You have concerns about an elderly client’s apparent decline in mental capacity. The client asks you to complete a transaction that is inconsistent with his or her risk profile.

Or a member of your client’s family waves a power of attorney under your nose and instructs you to perform a transaction that is not in your client’s best interests.

These are examples of how financial advisors can easily stumble into ethical quicksand, says Rhonda Latreille, founder of Age-Friendly Business in Burnaby, B.C. Such challenges are becoming increasingly commonplace as the population ages, she adds.

“With the ranks of boomers and seniors swelling so rapidly that they now represent the largest and fastest-growing demographic in the country, liability is growing at breakneck speed,” Latreille says. “Costly legal mistakes are often made from a place of ignorance and good intentions.”

Ignorance about the cognitive issues affecting older people is not uncommon, and there’s plenty of misinformation around to muddy the waters even more. But it’s important for you to understand the implications of mental capacity — particularly if you work regularly with seniors.

For starters, declining mental ability is not a normal part of aging, says Latreille. Confusion and short-term memory loss can be the result of problems with medication, inadequate diet or sleep, or emotional upset, as well as Alzheimer’s disease or other brain impairments.

“Always assume cognitive ability first,” Latreille says. “Older clients may require more time or explanation, but that doesn’t mean they are unintelligent or incapable. Remember that while a client may exhibit signs of dementia, only a proper assessment can determine legal incapacity.”

According to the Canadian Centre for Elder Law, an individual is capable when he or she understands and appreciates the nature and consequences of a decision he or she is making.

Capacity was originally considered a binary concept: an individual was either capable or incapable. However, modern substitute decision legislation — particularly guardianship legislation — is moving toward a continuum model that reflects different thresholds of capacity.

“Capacity is decision-specific,” notes Krista James, staff lawyer with the CCEL and the B.C. Law Institute. “A person may still be able to make financial decisions even if they can’t remember their children’s names.”

Mental capacity can also fluctuate throughout the day and depend on the circumstances, James adds. “Elderly people are often better earlier in the day,” she says, “so it might be wise to schedule morning meetings.”

Signs of mental incapacity may include the following:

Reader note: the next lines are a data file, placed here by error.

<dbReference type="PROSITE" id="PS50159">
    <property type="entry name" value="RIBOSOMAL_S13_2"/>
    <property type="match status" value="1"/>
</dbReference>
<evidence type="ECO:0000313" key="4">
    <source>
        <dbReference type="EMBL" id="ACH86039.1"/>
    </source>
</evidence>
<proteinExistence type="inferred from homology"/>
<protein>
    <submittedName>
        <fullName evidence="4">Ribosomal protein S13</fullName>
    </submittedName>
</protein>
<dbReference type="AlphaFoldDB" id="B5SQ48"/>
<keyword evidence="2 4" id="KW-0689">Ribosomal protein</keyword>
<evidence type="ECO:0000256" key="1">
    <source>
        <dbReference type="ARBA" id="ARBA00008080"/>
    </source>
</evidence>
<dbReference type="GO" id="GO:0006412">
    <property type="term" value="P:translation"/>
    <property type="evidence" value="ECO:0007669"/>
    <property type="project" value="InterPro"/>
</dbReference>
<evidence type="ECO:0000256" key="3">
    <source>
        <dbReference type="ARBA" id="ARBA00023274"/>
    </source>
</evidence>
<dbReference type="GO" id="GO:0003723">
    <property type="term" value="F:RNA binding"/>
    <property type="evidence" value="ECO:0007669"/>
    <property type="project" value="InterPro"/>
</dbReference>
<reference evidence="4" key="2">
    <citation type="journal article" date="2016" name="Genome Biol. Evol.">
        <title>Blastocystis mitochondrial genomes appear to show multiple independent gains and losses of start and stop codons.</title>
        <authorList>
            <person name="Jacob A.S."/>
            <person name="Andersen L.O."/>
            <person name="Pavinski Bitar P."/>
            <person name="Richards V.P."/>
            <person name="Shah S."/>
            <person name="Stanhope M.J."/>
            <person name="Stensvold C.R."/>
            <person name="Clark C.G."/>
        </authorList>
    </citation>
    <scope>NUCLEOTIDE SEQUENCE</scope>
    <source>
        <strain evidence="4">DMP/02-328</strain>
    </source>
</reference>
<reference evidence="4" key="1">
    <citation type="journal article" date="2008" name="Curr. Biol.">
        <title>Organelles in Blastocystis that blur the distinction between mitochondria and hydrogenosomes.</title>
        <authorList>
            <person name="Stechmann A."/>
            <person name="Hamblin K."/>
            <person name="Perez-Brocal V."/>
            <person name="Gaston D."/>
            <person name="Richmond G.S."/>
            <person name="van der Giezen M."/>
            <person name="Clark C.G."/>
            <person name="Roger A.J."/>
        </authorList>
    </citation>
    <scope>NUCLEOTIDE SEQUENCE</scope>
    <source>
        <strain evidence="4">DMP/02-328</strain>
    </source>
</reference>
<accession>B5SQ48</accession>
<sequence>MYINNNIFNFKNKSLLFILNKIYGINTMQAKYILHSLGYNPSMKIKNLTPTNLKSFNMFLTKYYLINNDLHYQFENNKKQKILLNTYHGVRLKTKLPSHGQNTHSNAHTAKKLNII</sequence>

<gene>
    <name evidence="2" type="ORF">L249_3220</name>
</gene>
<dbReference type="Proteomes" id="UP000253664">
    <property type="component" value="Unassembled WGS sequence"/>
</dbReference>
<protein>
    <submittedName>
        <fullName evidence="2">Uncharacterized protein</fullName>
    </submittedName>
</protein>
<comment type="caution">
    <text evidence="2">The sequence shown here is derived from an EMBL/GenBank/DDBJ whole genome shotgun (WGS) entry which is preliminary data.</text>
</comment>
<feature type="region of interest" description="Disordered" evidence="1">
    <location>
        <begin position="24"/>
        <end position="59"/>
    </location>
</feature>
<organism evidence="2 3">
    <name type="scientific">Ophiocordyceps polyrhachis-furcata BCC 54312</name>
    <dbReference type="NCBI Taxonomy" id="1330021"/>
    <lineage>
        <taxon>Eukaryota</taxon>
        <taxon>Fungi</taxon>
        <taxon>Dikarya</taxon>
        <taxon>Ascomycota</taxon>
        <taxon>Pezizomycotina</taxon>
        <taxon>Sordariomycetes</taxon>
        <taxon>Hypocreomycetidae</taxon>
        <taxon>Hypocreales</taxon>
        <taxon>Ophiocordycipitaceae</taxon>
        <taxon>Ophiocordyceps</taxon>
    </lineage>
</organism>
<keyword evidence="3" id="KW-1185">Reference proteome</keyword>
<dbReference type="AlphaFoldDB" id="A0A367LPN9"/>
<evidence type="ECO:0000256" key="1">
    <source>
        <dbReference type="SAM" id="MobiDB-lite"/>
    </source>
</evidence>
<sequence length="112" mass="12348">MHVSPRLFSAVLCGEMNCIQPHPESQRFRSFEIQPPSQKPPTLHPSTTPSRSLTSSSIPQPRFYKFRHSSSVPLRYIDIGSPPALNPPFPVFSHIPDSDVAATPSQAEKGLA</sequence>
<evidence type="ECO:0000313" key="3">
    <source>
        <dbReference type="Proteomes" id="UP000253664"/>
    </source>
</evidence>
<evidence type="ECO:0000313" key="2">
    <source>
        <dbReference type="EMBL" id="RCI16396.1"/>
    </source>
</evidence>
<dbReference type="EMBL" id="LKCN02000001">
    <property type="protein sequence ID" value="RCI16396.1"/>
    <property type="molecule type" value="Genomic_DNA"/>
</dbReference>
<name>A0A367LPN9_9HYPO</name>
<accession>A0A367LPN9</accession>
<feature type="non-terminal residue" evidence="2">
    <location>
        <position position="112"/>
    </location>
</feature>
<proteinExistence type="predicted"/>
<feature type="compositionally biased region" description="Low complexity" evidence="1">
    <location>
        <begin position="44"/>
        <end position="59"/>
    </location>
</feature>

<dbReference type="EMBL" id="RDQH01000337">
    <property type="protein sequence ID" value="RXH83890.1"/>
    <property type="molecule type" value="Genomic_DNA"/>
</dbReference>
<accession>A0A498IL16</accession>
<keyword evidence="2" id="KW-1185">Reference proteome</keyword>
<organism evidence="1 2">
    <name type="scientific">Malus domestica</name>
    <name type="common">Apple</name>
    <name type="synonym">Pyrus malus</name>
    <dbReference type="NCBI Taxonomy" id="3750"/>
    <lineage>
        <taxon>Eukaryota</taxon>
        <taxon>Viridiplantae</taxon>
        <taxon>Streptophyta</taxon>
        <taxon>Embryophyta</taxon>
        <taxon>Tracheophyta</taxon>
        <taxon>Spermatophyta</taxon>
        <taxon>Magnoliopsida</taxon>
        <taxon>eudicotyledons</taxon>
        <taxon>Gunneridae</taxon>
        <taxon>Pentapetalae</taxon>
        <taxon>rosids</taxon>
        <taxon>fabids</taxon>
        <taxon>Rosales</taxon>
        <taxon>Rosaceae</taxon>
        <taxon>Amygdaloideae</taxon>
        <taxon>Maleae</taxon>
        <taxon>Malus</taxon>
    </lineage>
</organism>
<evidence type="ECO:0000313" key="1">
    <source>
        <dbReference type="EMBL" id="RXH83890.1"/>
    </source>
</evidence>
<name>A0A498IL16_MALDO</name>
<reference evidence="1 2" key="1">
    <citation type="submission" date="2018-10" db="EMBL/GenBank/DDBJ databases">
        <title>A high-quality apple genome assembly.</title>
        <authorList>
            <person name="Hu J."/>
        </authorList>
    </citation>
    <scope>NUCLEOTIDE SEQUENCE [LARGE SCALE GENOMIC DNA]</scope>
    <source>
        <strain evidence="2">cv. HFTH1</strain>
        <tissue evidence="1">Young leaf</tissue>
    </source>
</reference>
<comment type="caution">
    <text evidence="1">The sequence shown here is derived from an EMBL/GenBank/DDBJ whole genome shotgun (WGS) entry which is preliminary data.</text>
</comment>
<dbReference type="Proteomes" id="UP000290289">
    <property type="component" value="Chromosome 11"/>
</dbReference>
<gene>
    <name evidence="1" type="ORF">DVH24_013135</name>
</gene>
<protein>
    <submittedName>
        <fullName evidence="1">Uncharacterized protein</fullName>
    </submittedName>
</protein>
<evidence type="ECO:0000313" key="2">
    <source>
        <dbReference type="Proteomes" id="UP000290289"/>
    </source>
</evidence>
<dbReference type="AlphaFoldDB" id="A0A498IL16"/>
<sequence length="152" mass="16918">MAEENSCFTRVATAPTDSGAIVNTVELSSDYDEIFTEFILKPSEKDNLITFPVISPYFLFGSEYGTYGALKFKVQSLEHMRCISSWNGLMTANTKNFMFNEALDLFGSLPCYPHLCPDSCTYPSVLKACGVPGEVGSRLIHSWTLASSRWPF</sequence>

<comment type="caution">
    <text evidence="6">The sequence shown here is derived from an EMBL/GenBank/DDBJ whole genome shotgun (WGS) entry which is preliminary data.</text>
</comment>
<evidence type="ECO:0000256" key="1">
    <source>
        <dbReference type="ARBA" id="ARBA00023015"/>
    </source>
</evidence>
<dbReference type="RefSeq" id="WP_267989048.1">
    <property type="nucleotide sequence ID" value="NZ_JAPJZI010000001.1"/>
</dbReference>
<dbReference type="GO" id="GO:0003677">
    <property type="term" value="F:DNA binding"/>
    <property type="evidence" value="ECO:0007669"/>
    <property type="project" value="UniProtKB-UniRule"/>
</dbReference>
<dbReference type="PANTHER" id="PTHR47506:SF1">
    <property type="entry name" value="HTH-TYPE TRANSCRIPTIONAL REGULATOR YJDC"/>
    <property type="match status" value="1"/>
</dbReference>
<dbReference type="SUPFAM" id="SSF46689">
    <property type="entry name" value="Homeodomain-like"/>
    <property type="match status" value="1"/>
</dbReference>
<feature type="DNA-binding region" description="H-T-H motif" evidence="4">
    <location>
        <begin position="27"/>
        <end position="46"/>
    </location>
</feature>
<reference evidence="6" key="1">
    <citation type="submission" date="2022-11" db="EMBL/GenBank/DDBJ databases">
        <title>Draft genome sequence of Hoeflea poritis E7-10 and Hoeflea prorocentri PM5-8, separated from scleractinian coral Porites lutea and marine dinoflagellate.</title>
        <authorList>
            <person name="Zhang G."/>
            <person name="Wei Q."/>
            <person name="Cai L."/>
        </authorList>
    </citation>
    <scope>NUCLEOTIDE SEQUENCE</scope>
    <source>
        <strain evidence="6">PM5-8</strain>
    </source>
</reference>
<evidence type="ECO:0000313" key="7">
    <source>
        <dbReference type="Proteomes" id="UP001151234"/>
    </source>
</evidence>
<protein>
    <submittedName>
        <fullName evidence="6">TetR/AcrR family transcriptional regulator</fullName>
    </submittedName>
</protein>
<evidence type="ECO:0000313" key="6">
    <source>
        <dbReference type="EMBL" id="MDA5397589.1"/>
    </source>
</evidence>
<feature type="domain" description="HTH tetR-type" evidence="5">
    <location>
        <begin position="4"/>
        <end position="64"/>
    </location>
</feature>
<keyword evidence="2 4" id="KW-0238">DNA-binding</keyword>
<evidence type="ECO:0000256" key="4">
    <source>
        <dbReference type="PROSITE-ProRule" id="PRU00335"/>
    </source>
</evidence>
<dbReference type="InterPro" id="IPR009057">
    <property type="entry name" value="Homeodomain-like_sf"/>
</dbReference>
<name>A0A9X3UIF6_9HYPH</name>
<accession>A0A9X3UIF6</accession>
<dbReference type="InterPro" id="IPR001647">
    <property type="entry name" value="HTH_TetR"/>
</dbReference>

> difficulty understanding basic concepts;

> difficulty understanding complex concepts despite repeated explanations;

> memory loss;

> confusion;

> incoherence;

> repeating things several times.

Linda Cartier, a certified financial planner and president of Financial Decisions Inc. in Sudbury, Ont., says it’s easier to tell whether a client is showing signs of incapacity if you’ve known them for a while: “If they suddenly start displaying unusual behaviour, such as going off on tangents unrelated to the discussion or asking the same questions repeatedly, it may signal that there’s a problem.”

In such situations, it’s important that you be a good listener, says Cartier: “If you think the client may not understand what you’re talking about or if they’re not asking you enough questions, it’s a good idea to start probing. Ask them open-ended questions using clear language to gauge their level of understanding.”

If you suspect that a client has dementia, Cartier says, it may be appropriate to contact his or her family. However, such situations are extremely delicate and you require the client’s consent to discuss anything with family members.

Adds James: “You can legally and ethically breach confidentiality if someone is in actual danger. However, you should protect [confidentiality] unless you know that someone is going to be harmed or you’re assisting with a legal investigation.”

Rules regarding the disclosure of personal information vary by jurisdiction, James adds: “Your code of professional conduct covers the issue of confidentiality, so be aware of the code that governs you and learn what it says.”

The CCEL offers the following guidelines for working with older clients:

> always be clear about who your client is and what is in his or her best interest;

> meet with your client alone — helpers or family members accompanying the client may be abusers;

> take thorough notes to protect yourself and your client;

> be aware of potential abuse or exploitation of vulnerable or incapable clients;

> always refer abused clients to the proper community and protective resources.

Age-Friendly Business has collaborated with the CCEL to create a 12-part online webinar series covering everything from mental capacity and privacy legislation to family loans and elder abuse. The first webinar — When Your Client’s Mental Capacity is in Doubt: How Can I Help and What Do I Need to Know? — is free of charge.

The webinar can be downloaded at IE